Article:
Older women who smoke are vulnerable to developing colorectal cancer as smoking makes them lose some DNA repair proteins that are essential to fight the cancer, a study by researchers at Mayo Clinic has indicated.
During the study, the researchers found that women who smoked were at increased risk for developing colorectal tumours that lacked some or all of four proteins, known as DNA mismatch repair (MMR) proteins.
These proteins keep cells lining the colon and rectum healthy because they recognize and repair genetic damage as well as mistakes that occur during cell division.
According to researchers, in this study population, few if any of the four proteins were absent because of an inherited genetic alteration.
"Our findings suggest that tumours may form because cells can't repair themselves from damage induced by smoking. Tobacco toxins appear to block the DNA repair genes from producing their beneficial proteins," said the study's lead author, Mayo gastroenterologist Paul Limburg, M.D.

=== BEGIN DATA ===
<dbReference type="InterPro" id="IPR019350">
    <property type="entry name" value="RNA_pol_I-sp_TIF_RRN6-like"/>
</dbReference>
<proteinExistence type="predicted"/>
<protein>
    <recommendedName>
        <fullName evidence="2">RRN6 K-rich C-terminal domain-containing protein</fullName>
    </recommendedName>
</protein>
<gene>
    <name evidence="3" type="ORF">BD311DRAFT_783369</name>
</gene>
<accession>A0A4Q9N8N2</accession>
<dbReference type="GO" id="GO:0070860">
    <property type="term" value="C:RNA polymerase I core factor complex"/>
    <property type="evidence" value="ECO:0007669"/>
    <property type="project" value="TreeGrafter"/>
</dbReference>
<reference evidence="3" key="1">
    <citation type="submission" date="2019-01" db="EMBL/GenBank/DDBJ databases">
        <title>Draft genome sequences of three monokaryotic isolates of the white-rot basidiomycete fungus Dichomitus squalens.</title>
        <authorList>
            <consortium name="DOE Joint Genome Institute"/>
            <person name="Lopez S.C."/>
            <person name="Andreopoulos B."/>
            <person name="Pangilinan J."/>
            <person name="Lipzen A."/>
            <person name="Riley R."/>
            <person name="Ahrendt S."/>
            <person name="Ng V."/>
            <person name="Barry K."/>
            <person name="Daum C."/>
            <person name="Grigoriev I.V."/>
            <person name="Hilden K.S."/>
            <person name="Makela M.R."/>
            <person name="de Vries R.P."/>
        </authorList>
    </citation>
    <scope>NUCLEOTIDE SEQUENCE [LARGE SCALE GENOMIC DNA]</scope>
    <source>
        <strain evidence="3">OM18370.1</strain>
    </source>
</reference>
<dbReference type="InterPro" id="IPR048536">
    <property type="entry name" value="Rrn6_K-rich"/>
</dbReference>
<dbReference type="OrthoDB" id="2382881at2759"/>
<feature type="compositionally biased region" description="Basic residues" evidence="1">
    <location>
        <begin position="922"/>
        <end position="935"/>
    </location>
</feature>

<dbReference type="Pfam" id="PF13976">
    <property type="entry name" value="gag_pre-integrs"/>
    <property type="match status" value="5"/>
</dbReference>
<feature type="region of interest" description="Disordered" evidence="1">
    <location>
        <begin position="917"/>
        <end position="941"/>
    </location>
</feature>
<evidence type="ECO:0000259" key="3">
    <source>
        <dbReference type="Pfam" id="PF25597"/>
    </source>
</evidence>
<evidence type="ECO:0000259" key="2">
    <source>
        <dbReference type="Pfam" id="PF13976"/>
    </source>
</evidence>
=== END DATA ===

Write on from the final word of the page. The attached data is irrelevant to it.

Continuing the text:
He said that the findings also could have other clinical implications with respect to chemotherapy, as tumours that lack MMR proteins might respond differently to standard treatment regimens.
For the study, researchers examined data from the 41,836-participant Iowa Women's Health Study and selected those 1,421 women who developed colorectal cancer since the study began in 1986.
They then worked with the Iowa Cancer Registry and pathology laboratories around the state to collect tumour specimens from these patients.
Till date, they have retrieved about 50 percent of the samples. This study, a first analysis, includes 432 samples, or about 30 percent of the group.
Researchers analyzed the tumours for presence of four DNA mismatch repair proteins known to be active in cells lining the colon and rectum.
Samples that had all four were labelled MMR-positive while tumours with less than four were tagged as MMR-negative.
The researchers then correlated information reported by the patients on whether they had ever smoked and how many cigarettes they used daily with MMR protein patterns in their tumours.
They found that smoking status was not significantly linked to the development of colorectal cancer in the 432 patients in general.
However, when the researchers examined colorectal cancers in women smokers with the perspective of MMR-deficient gene involvement, there was a strong link between smoking and MMR-negative status.
Dr. Limburg said that the link between smoking and MMR-negative colorectal cancer also steadily increased with the number of cigarettes a woman smoked per day.
The study is being presented at the annual meeting of the American Association for Cancer Research (AACR).